While Montana suffers from one of the highest suicide rates in the nation, the lack of a statewide plan for “suicide hotlines” has left the job of crisis support to community mental health organizations, which may not be up to the challenge of providing that critical first line of defense in preventing suicides. It’s a situation that is in need of attention, state mental health officials say.
Missoula poses a prime example of the inefficiency of state crisis response systems. A call to 9-1-1 from a suicidal person will likely result in a police officer being sent to the scene, provided his or her location can be readily determined. If a person sounds depressed and in need of verbal counseling, 9-1-1 dispatchers will inform them of the 24-hour emergency line maintained by the Western Montana Mental Health Center (MHC). Likewise, calls to First Call For Help, a catch-all crisis hotline, are quick-linked to the MHC emergency line.
But as MHC Director Gene Durand notes, their crisis hotline is not set up as a conventional suicide hotline. Calls during business hours are answered by a MHC receptionist, who is trained in suicide awareness but not suicide counseling. After-hours calls are answered by a switchboard operator. In either case, standard procedure dictates that a mental health professional, one of a team of staffers who serve on a rotating 24-hour on-call system, be paged to respond. Both MHC and the switchboard have the ability to direct-connect the mental health professional to the person in crisis.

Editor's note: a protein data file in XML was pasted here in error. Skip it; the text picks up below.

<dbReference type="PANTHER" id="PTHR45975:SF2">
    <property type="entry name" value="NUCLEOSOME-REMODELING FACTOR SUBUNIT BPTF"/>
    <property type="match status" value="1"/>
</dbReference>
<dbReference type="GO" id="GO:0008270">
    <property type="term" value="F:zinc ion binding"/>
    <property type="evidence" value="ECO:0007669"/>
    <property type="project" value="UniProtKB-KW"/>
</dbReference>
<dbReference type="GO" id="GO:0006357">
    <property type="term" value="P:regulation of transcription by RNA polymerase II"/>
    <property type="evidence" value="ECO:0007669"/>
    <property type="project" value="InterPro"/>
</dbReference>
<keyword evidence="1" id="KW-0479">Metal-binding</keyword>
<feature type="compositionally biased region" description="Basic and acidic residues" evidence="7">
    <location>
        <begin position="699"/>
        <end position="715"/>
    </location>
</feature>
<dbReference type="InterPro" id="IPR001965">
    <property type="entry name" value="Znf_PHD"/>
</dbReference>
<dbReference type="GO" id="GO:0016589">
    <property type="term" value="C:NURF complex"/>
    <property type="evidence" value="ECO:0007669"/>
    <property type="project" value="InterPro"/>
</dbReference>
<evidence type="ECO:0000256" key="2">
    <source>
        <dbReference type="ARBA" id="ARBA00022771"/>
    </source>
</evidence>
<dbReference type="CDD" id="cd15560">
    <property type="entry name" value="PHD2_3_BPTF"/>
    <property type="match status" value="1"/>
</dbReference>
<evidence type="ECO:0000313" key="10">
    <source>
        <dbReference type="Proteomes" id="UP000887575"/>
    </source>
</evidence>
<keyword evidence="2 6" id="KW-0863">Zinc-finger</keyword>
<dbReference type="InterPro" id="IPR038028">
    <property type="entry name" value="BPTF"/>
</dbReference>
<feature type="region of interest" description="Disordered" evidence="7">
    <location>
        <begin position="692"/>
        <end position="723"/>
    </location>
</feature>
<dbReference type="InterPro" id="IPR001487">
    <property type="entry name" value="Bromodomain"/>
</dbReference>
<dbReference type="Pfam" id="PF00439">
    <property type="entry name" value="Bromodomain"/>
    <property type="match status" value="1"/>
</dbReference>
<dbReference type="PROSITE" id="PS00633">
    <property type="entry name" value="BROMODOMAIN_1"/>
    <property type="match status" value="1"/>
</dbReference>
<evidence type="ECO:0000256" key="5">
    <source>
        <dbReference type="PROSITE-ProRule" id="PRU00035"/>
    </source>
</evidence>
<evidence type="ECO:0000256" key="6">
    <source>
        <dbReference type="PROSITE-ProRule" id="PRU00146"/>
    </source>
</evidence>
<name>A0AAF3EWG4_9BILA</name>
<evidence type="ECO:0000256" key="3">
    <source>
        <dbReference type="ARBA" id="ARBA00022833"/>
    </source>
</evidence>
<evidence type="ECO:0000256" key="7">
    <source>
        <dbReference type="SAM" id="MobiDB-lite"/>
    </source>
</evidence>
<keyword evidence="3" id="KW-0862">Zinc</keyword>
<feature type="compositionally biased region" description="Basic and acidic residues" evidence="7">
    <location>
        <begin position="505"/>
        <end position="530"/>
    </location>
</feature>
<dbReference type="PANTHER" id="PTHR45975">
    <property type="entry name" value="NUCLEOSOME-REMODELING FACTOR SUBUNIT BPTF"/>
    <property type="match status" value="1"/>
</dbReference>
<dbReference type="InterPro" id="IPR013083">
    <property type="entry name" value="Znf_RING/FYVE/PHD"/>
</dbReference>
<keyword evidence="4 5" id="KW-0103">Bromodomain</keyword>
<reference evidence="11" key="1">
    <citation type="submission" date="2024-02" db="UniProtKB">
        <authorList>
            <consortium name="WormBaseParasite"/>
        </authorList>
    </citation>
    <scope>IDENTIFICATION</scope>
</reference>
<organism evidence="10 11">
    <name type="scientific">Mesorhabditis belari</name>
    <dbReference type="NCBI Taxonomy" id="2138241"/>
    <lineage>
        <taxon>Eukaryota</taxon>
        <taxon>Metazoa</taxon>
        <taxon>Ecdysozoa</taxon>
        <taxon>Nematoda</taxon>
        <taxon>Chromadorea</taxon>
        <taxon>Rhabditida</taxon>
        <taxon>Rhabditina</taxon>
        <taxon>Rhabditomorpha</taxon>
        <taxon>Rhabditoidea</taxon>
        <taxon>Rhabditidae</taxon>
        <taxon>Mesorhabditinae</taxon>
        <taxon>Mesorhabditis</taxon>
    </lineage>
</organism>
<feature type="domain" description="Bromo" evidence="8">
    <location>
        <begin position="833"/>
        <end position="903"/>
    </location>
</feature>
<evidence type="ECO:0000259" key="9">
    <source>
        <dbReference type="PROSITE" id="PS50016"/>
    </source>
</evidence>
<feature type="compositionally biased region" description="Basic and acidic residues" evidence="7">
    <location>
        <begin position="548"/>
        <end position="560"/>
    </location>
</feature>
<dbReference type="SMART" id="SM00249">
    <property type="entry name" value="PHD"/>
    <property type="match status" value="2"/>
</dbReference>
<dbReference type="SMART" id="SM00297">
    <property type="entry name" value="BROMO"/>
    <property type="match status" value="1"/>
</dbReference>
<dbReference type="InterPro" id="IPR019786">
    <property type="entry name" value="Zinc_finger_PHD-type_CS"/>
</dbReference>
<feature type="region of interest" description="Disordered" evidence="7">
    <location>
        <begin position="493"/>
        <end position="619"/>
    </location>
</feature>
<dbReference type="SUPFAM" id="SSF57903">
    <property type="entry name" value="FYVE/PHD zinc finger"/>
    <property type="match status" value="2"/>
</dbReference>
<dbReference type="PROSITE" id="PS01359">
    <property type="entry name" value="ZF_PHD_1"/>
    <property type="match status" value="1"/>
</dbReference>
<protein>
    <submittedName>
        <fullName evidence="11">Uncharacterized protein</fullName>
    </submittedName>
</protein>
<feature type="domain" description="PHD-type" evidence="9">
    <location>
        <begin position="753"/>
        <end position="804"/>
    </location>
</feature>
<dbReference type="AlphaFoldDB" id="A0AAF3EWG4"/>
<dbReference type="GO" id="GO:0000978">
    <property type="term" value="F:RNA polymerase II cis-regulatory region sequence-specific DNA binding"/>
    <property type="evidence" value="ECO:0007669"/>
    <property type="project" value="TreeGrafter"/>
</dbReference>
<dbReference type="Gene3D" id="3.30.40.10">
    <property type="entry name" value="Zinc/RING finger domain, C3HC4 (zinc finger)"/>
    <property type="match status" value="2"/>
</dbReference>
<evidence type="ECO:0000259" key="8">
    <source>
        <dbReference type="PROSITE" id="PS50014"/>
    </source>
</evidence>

Nevertheless, holes in the system are large and readily apparent. For one, the on-call mental health professional may not be readily available by pager. Besides the chances of simple human error, members of the mental health team often go places where pagers are prohibited, such as jails. Likewise, crisis calls to MHC during regular business hours are not guaranteed to get an immediate response. In fact, two afternoon calls from the Independent to the emergency crisis hotline last week went unanswered. Compounding the problem is the difficulty of even finding a crisis hotline number listed in any Missoula-area phone book.
Durand says that MHC has begun efforts to provide a more reliable suicide crisis line. “We’re truly not set up along the lines of a suicide hotline,” Durand says. “It needs to be more responsive. We’d much rather have people in distress talking to a person with training than reaching an answering service.”
The Montana Department of Public Health and Human Services has implemented a “Strategic Suicide Prevention Plan,” which includes streamlining and monitoring suicide hotlines throughout the state. In 1999, 161 suicides occurred in Montana, or roughly 18 per 100,000 people. That figure is nearly double the national average of 10.7 per 100,000. The 24-hour emergency hotline at MHC is (406) 532-9710.